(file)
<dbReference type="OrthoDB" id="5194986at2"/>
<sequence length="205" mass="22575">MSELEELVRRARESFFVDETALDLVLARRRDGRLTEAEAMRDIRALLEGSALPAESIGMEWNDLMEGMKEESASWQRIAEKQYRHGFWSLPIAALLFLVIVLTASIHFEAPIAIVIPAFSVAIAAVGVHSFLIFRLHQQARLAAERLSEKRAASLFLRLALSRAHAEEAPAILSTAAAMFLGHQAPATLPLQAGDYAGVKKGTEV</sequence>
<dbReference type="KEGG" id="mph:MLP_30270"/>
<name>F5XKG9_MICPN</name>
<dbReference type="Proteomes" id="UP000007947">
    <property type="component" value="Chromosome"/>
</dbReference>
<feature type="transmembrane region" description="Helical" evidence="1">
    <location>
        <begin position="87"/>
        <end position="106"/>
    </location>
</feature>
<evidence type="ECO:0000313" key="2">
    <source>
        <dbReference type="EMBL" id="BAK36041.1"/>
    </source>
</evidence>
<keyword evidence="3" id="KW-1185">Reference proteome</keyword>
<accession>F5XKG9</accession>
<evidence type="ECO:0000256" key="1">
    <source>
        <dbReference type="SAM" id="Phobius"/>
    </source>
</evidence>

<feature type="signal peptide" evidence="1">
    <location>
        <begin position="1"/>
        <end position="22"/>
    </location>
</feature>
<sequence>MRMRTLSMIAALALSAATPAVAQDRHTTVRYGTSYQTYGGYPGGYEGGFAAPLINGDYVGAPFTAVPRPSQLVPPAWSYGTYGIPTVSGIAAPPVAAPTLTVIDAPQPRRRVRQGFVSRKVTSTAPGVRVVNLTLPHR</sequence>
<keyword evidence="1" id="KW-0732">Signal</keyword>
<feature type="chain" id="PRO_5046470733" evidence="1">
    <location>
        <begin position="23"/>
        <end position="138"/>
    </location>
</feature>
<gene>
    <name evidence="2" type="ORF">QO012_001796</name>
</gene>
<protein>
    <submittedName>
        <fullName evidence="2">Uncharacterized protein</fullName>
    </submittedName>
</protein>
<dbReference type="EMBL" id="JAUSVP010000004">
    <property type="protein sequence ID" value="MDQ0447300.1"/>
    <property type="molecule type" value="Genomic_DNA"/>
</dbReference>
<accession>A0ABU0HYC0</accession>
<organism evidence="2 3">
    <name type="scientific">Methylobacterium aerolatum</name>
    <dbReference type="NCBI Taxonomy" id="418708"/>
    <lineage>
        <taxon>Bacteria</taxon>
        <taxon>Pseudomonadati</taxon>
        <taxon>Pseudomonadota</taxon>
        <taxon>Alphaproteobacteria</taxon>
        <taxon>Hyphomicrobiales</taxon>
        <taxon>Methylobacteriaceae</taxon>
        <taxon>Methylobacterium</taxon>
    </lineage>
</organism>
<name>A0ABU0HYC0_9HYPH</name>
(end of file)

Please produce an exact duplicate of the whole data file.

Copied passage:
<dbReference type="OrthoDB" id="5194986at2"/>
<sequence length="205" mass="22575">MSELEELVRRARESFFVDETALDLVLARRRDGRLTEAEAMRDIRALLEGSALPAESIGMEWNDLMEGMKEESASWQRIAEKQYRHGFWSLPIAALLFLVIVLTASIHFEAPIAIVIPAFSVAIAAVGVHSFLIFRLHQQARLAAERLSEKRAASLFLRLALSRAHAEEAPAILSTAAAMFLGHQAPATLPLQAGDYAGVKKGTEV</sequence>
<dbReference type="KEGG" id="mph:MLP_30270"/>
<name>F5XKG9_MICPN</name>
<dbReference type="Proteomes" id="UP000007947">
    <property type="component" value="Chromosome"/>
</dbReference>
<feature type="transmembrane region" description="Helical" evidence="1">
    <location>
        <begin position="87"/>
        <end position="106"/>
    </location>
</feature>
<evidence type="ECO:0000313" key="2">
    <source>
        <dbReference type="EMBL" id="BAK36041.1"/>
    </source>
</evidence>
<keyword evidence="3" id="KW-1185">Reference proteome</keyword>
<accession>F5XKG9</accession>
<evidence type="ECO:0000256" key="1">
    <source>
        <dbReference type="SAM" id="Phobius"/>
    </source>
</evidence>

<feature type="signal peptide" evidence="1">
    <location>
        <begin position="1"/>
        <end position="22"/>
    </location>
</feature>
<sequence>MRMRTLSMIAALALSAATPAVAQDRHTTVRYGTSYQTYGGYPGGYEGGFAAPLINGDYVGAPFTAVPRPSQLVPPAWSYGTYGIPTVSGIAAPPVAAPTLTVIDAPQPRRRVRQGFVSRKVTSTAPGVRVVNLTLPHR</sequence>
<keyword evidence="1" id="KW-0732">Signal</keyword>
<feature type="chain" id="PRO_5046470733" evidence="1">
    <location>
        <begin position="23"/>
        <end position="138"/>
    </location>
</feature>
<gene>
    <name evidence="2" type="ORF">QO012_001796</name>
</gene>
<protein>
    <submittedName>
        <fullName evidence="2">Uncharacterized protein</fullName>
    </submittedName>
</protein>
<dbReference type="EMBL" id="JAUSVP010000004">
    <property type="protein sequence ID" value="MDQ0447300.1"/>
    <property type="molecule type" value="Genomic_DNA"/>
</dbReference>
<accession>A0ABU0HYC0</accession>
<organism evidence="2 3">
    <name type="scientific">Methylobacterium aerolatum</name>
    <dbReference type="NCBI Taxonomy" id="418708"/>
    <lineage>
        <taxon>Bacteria</taxon>
        <taxon>Pseudomonadati</taxon>
        <taxon>Pseudomonadota</taxon>
        <taxon>Alphaproteobacteria</taxon>
        <taxon>Hyphomicrobiales</taxon>
        <taxon>Methylobacteriaceae</taxon>
        <taxon>Methylobacterium</taxon>
    </lineage>
</organism>
<name>A0ABU0HYC0_9HYPH</name>